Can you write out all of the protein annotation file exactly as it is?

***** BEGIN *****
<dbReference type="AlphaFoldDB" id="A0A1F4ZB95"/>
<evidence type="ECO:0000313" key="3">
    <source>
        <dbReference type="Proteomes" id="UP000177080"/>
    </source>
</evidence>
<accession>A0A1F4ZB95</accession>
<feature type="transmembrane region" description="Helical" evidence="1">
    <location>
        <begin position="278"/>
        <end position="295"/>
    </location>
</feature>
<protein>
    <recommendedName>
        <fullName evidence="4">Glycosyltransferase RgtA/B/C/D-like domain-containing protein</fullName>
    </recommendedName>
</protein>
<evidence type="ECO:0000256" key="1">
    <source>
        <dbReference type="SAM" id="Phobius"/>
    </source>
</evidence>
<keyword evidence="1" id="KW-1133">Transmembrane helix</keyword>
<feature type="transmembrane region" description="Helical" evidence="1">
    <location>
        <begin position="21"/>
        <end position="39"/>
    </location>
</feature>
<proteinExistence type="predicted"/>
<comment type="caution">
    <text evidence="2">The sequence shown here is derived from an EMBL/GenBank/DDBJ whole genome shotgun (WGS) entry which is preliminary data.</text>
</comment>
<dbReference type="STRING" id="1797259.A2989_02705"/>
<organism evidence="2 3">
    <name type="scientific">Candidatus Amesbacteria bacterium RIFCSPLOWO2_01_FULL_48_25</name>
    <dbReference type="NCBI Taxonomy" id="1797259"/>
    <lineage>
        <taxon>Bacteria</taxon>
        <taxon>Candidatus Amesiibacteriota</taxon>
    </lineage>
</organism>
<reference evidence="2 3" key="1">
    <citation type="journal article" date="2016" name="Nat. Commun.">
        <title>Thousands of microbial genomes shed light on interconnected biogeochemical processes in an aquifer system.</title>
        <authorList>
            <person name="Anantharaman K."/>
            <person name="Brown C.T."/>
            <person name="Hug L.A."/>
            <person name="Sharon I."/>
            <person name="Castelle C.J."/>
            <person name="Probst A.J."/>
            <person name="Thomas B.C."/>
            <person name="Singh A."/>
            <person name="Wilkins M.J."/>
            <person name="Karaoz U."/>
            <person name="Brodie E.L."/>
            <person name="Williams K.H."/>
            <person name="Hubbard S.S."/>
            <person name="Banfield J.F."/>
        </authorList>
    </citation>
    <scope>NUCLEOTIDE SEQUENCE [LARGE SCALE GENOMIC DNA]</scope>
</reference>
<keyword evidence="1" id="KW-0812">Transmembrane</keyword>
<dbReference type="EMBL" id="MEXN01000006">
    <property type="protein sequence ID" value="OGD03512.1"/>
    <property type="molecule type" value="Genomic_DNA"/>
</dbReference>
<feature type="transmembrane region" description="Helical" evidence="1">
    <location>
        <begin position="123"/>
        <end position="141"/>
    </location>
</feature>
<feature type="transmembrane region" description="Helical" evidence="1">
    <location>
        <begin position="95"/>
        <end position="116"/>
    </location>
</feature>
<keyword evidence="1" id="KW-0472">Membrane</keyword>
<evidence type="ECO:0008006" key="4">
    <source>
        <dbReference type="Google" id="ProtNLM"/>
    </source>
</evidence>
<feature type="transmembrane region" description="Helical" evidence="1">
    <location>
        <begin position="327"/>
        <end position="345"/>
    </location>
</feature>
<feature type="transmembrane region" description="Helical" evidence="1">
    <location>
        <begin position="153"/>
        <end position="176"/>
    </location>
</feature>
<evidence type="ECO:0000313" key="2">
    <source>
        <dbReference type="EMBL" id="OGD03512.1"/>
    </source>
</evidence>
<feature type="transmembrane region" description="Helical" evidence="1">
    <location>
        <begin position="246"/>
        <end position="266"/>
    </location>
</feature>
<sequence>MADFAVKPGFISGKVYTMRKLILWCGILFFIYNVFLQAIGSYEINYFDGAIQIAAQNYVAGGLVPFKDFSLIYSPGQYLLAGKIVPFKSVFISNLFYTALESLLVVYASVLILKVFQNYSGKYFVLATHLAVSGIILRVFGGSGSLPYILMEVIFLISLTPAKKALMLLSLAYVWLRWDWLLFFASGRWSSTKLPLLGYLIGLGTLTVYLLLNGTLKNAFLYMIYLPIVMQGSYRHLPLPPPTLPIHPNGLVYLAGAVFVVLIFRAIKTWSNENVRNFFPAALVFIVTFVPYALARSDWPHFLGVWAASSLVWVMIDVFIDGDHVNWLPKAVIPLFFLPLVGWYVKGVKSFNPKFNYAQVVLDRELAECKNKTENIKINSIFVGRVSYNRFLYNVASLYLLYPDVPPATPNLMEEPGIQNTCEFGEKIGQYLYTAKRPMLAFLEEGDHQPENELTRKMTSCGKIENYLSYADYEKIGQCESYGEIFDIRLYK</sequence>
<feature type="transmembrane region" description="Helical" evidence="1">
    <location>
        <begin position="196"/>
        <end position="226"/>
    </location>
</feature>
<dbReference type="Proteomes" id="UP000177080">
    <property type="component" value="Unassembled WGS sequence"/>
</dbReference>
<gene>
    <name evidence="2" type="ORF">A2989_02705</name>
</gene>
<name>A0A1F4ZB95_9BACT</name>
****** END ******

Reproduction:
<dbReference type="AlphaFoldDB" id="A0A1F4ZB95"/>
<evidence type="ECO:0000313" key="3">
    <source>
        <dbReference type="Proteomes" id="UP000177080"/>
    </source>
</evidence>
<accession>A0A1F4ZB95</accession>
<feature type="transmembrane region" description="Helical" evidence="1">
    <location>
        <begin position="278"/>
        <end position="295"/>
    </location>
</feature>
<protein>
    <recommendedName>
        <fullName evidence="4">Glycosyltransferase RgtA/B/C/D-like domain-containing protein</fullName>
    </recommendedName>
</protein>
<evidence type="ECO:0000256" key="1">
    <source>
        <dbReference type="SAM" id="Phobius"/>
    </source>
</evidence>
<keyword evidence="1" id="KW-1133">Transmembrane helix</keyword>
<feature type="transmembrane region" description="Helical" evidence="1">
    <location>
        <begin position="21"/>
        <end position="39"/>
    </location>
</feature>
<proteinExistence type="predicted"/>
<comment type="caution">
    <text evidence="2">The sequence shown here is derived from an EMBL/GenBank/DDBJ whole genome shotgun (WGS) entry which is preliminary data.</text>
</comment>
<dbReference type="STRING" id="1797259.A2989_02705"/>
<organism evidence="2 3">
    <name type="scientific">Candidatus Amesbacteria bacterium RIFCSPLOWO2_01_FULL_48_25</name>
    <dbReference type="NCBI Taxonomy" id="1797259"/>
    <lineage>
        <taxon>Bacteria</taxon>
        <taxon>Candidatus Amesiibacteriota</taxon>
    </lineage>
</organism>
<reference evidence="2 3" key="1">
    <citation type="journal article" date="2016" name="Nat. Commun.">
        <title>Thousands of microbial genomes shed light on interconnected biogeochemical processes in an aquifer system.</title>
        <authorList>
            <person name="Anantharaman K."/>
            <person name="Brown C.T."/>
            <person name="Hug L.A."/>
            <person name="Sharon I."/>
            <person name="Castelle C.J."/>
            <person name="Probst A.J."/>
            <person name="Thomas B.C."/>
            <person name="Singh A."/>
            <person name="Wilkins M.J."/>
            <person name="Karaoz U."/>
            <person name="Brodie E.L."/>
            <person name="Williams K.H."/>
            <person name="Hubbard S.S."/>
            <person name="Banfield J.F."/>
        </authorList>
    </citation>
    <scope>NUCLEOTIDE SEQUENCE [LARGE SCALE GENOMIC DNA]</scope>
</reference>
<keyword evidence="1" id="KW-0812">Transmembrane</keyword>
<dbReference type="EMBL" id="MEXN01000006">
    <property type="protein sequence ID" value="OGD03512.1"/>
    <property type="molecule type" value="Genomic_DNA"/>
</dbReference>
<feature type="transmembrane region" description="Helical" evidence="1">
    <location>
        <begin position="123"/>
        <end position="141"/>
    </location>
</feature>
<feature type="transmembrane region" description="Helical" evidence="1">
    <location>
        <begin position="95"/>
        <end position="116"/>
    </location>
</feature>
<keyword evidence="1" id="KW-0472">Membrane</keyword>
<evidence type="ECO:0008006" key="4">
    <source>
        <dbReference type="Google" id="ProtNLM"/>
    </source>
</evidence>
<feature type="transmembrane region" description="Helical" evidence="1">
    <location>
        <begin position="327"/>
        <end position="345"/>
    </location>
</feature>
<feature type="transmembrane region" description="Helical" evidence="1">
    <location>
        <begin position="153"/>
        <end position="176"/>
    </location>
</feature>
<evidence type="ECO:0000313" key="2">
    <source>
        <dbReference type="EMBL" id="OGD03512.1"/>
    </source>
</evidence>
<feature type="transmembrane region" description="Helical" evidence="1">
    <location>
        <begin position="246"/>
        <end position="266"/>
    </location>
</feature>
<sequence>MADFAVKPGFISGKVYTMRKLILWCGILFFIYNVFLQAIGSYEINYFDGAIQIAAQNYVAGGLVPFKDFSLIYSPGQYLLAGKIVPFKSVFISNLFYTALESLLVVYASVLILKVFQNYSGKYFVLATHLAVSGIILRVFGGSGSLPYILMEVIFLISLTPAKKALMLLSLAYVWLRWDWLLFFASGRWSSTKLPLLGYLIGLGTLTVYLLLNGTLKNAFLYMIYLPIVMQGSYRHLPLPPPTLPIHPNGLVYLAGAVFVVLIFRAIKTWSNENVRNFFPAALVFIVTFVPYALARSDWPHFLGVWAASSLVWVMIDVFIDGDHVNWLPKAVIPLFFLPLVGWYVKGVKSFNPKFNYAQVVLDRELAECKNKTENIKINSIFVGRVSYNRFLYNVASLYLLYPDVPPATPNLMEEPGIQNTCEFGEKIGQYLYTAKRPMLAFLEEGDHQPENELTRKMTSCGKIENYLSYADYEKIGQCESYGEIFDIRLYK</sequence>
<feature type="transmembrane region" description="Helical" evidence="1">
    <location>
        <begin position="196"/>
        <end position="226"/>
    </location>
</feature>
<dbReference type="Proteomes" id="UP000177080">
    <property type="component" value="Unassembled WGS sequence"/>
</dbReference>
<gene>
    <name evidence="2" type="ORF">A2989_02705</name>
</gene>
<name>A0A1F4ZB95_9BACT</name>